Shady business

Access to sun - what's the deal?

The District Plan doesn't guarantee sun for residents

Enjoy the sun this summer – who knows, it may be in short supply in the future, if the draft District Plan gets approved as is.   The District Plan is the rule book for planning in the City and big changes are proposed.

One key change is that the proposed rules covering almost all the inner city suburbs, and quite a few sites elsewhere, will require dwellings to have just two hours of daylight.  Not sunlight – daylight.

And that’s for new dwellings.  The worse news is - for neighbours of new dwellings, there’s no guarantee of any direct light whatsoever.  Under the new Plan, a developer can buy next door, build six storeys close to your boundary, and you get no say into the process AT ALL.  Whether you own or rent, this is a shady proposition.

The problem

By loosening up the rules on what developers have to do, and when people get a say, the draft Plan allows dwellings to go up that have very little access to sunlight, and can shut out the sun for others.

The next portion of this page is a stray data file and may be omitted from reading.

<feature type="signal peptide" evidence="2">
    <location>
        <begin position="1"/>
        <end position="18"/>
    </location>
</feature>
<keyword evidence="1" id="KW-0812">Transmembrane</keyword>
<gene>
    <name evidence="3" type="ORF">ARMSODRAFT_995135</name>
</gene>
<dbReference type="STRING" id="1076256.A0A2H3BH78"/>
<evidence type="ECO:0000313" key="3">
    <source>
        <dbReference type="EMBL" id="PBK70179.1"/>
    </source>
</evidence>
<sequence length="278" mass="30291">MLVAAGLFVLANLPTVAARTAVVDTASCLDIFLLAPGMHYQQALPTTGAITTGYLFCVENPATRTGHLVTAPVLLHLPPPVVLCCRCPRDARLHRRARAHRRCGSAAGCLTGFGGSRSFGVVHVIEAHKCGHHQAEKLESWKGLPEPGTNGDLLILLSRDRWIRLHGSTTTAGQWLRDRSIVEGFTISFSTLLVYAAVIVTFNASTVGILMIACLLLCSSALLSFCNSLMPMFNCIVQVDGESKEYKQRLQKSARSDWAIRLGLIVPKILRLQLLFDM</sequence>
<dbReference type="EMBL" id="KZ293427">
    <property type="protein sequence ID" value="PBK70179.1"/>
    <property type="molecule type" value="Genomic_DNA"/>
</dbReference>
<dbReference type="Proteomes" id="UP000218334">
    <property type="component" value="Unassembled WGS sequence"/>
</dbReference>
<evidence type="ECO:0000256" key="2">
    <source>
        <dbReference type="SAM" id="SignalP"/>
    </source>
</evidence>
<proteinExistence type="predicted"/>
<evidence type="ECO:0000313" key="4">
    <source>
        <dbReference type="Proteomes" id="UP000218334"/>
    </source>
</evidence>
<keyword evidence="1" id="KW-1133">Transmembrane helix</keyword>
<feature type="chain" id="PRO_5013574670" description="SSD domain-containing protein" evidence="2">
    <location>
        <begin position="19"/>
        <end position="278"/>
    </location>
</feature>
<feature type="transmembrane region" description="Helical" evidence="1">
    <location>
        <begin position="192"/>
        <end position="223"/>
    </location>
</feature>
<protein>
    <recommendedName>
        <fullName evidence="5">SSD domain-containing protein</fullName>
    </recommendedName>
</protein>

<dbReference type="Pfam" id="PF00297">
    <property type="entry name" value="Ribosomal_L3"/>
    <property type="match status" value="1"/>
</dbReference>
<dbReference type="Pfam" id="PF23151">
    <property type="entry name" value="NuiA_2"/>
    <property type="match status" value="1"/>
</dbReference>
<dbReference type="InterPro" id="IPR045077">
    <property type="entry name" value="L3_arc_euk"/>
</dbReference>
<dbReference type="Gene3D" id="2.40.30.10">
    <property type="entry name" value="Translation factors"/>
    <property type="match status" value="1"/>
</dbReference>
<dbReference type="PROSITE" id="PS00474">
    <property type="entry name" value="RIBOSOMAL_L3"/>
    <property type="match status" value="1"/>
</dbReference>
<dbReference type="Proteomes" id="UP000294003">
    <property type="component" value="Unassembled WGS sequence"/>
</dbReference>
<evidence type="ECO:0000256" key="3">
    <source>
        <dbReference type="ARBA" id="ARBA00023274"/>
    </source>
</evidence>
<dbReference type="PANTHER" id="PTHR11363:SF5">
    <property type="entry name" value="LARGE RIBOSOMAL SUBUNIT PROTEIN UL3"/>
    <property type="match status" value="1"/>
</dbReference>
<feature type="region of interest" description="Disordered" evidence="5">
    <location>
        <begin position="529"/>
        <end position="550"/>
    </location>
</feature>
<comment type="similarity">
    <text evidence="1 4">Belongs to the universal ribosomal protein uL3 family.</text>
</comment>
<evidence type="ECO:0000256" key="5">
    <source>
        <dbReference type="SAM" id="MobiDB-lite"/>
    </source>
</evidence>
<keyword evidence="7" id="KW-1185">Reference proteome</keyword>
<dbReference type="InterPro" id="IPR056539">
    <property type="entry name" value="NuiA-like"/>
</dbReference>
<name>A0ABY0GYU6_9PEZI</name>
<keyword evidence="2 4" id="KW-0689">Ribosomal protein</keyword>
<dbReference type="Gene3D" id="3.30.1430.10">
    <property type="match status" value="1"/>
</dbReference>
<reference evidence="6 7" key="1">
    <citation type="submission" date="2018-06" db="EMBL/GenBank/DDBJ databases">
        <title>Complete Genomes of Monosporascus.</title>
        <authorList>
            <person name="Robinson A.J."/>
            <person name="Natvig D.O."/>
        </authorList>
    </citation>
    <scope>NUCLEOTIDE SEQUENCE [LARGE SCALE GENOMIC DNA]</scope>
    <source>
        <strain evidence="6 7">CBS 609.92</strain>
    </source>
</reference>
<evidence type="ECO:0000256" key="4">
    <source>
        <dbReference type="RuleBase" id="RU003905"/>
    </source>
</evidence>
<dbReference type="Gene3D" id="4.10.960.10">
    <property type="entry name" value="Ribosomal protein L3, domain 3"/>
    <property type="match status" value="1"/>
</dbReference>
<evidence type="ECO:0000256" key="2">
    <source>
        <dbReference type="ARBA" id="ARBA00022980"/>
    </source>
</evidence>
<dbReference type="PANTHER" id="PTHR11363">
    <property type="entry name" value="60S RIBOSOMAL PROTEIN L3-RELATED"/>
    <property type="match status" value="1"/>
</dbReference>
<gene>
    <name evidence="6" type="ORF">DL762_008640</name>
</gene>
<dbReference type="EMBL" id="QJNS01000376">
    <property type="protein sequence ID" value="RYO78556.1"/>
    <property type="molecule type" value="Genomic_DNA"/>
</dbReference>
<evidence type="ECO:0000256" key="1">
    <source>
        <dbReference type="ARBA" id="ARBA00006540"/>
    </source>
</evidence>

This is bad for residents, and bad for the environment, since sunlight is a free way of heating your home, and loss of light affects everything from mental wellbeing to gardening.

The solution

LIVE WELLington says we can do density well with more housing and adequate sunlight.  Lots of cities do it - it just needs thoughtful planning. Everyone - existing and new residents - can have a warm, dry place to live with enough sunlight - through attention to quality with good design and careful siting. 

To do this we first need to tell Council to change their draft Plan.

This is one of several changes needed to make the draft Plan work for everyone, and deliver the housing we need while looking after the things that matter.

What you can do.

Make a submission on the District Plan.  Hurry – submissions close 14 December 2021.

Find out more including how to make your submission.